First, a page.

Use this URL to cite or link to this record in EThOS:
Title: Factors controlling N₂O emissions from soils : a study using a novel soil monolith/flux chamber system
Author: Thomson, Petra Elisabeth
Awarding Body: University of Edinburgh
Current Institution: University of Edinburgh
Date of Award: 1998
Availability of Full Text:
Access from EThOS:
Full text unavailable from EThOS. Please try the link below.
Access from Institution:
Soils are the most important source of N2O emissions to the atmosphere, with denitrification and nitrification being the major processes responsible for production of the gas. Although much is known about factors controlling these processes and N2O fluxes from them it is still difficult to obtain accurate N2O emission estimates due to the highly heterogeneous nature of soils. Better estimates can only be achieved by a combination of direct measurements in key ecosystems and by quantifying the relationships between fluxes and the controlling parameters, as an aid to modelling and upscaling. The aim of this project was to quantify the effects of various soils and environmental parameters on N2O emissions to the atmosphere, making measurements in a semi-controlled environment, where it was more possible to control these parameters than in the field. The system consisted of 12 soil monoliths (1 m diameter and ca. 60 cm deep) from three contrasting soils (a sandy loam, a clay loam and a peaty gley). The headspaces of the monolith casings were converted to flux chambers by fitting them with aluminium lids and each chamber was connected to an ECD gas chromatograph. Gas sampling and analysis, and recording of information from temperature probes and transducer tensiometers, were completely automated. Soil water content, temperature (including diurnal temperature variation), organic matter input and respiration all had major effects on N2O emissions. Using boundary line analysis (summarising data from several experiments), quadratic relationships between water-filled pore space (WFPS) and log-transformed N2O fluxes from the sand loam and clay loam soils were established; the optima for emission were 90 and 92% WFPS, respectively. The relationships between temperature and log-transformed N2O data were linear, and Q10-values up to 7.5 for the sandy loam soil and 9.4 for the clay loam soil were observed. The high optimum WFPS for emissions and the high Q10-values indicate that denitrification was the major process involved. Diurnal maxima in N2O flux were observed, which sometimes coincided with the temperature maxima in the uppermost 5 cm, but on other occasions the flux maxima were delayed by several hours; this was attributed to N2O production taking place at greater depths. Significant relationships were observed between N2O emissions, and CO2 emissions from respiration, following incorporation of a grass-clover mixture into the sandy loam and clay loam soils. The overall effect of respiration on log-transformed N2O emissions from the sandy loam and clay loam soils could be described with a rectangular hyperbola, where the rate of the N2O emission increase at first rose steeply with the respiration rate, but then slowed down drastically when the respiration rate was greater than 20 mg CO2-C m-2 h-1. No boundary line could be defined for water-filled pore space, temperature and respiration from the peaty gley soil. However, when data from single experiments were analysed, relationships could be established. Strong interactions between all the factors controlling N2O emissions were observed.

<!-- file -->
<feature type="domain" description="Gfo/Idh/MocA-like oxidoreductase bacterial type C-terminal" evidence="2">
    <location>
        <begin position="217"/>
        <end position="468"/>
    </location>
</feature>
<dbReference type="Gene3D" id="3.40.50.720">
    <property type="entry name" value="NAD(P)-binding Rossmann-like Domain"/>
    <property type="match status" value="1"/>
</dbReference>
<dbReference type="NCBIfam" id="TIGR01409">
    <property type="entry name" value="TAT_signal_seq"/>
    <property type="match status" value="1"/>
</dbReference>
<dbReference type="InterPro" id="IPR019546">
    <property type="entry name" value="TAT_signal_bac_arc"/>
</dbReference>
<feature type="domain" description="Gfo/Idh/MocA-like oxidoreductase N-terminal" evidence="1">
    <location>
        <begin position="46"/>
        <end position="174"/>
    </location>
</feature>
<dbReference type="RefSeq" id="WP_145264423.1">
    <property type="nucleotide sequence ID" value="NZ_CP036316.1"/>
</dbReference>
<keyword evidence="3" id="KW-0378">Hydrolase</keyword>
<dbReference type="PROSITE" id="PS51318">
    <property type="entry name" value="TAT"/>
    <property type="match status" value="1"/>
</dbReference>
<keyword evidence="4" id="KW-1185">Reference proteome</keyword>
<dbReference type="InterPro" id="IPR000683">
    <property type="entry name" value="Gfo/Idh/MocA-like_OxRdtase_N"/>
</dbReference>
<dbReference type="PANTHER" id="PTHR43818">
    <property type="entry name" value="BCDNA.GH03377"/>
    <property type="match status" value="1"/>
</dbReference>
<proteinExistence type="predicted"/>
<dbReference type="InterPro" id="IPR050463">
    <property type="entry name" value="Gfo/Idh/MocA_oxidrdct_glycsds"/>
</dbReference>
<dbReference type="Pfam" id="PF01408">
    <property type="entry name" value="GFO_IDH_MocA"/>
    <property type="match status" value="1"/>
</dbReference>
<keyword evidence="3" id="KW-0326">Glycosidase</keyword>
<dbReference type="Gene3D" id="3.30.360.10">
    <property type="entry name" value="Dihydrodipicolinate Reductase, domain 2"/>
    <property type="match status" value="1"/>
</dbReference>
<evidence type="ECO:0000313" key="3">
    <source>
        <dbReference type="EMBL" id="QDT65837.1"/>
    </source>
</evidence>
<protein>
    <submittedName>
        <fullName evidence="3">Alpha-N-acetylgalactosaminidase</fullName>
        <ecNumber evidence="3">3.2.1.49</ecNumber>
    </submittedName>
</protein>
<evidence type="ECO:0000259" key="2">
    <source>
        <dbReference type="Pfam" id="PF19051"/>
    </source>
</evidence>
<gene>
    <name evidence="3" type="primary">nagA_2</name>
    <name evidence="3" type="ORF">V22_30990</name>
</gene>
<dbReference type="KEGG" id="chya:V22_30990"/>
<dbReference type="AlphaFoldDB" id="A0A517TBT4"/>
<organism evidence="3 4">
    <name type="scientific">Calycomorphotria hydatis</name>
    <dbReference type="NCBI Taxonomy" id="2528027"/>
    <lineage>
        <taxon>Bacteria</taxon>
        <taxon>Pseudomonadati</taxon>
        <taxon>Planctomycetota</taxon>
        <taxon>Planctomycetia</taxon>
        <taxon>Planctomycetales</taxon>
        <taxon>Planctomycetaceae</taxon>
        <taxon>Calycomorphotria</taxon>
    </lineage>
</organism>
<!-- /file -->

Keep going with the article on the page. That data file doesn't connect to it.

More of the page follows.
Supervisor: Not available Sponsor: Not available
Qualification Name: Thesis (Ph.D.) Qualification Level: Doctoral
EThOS ID:  DOI: Not available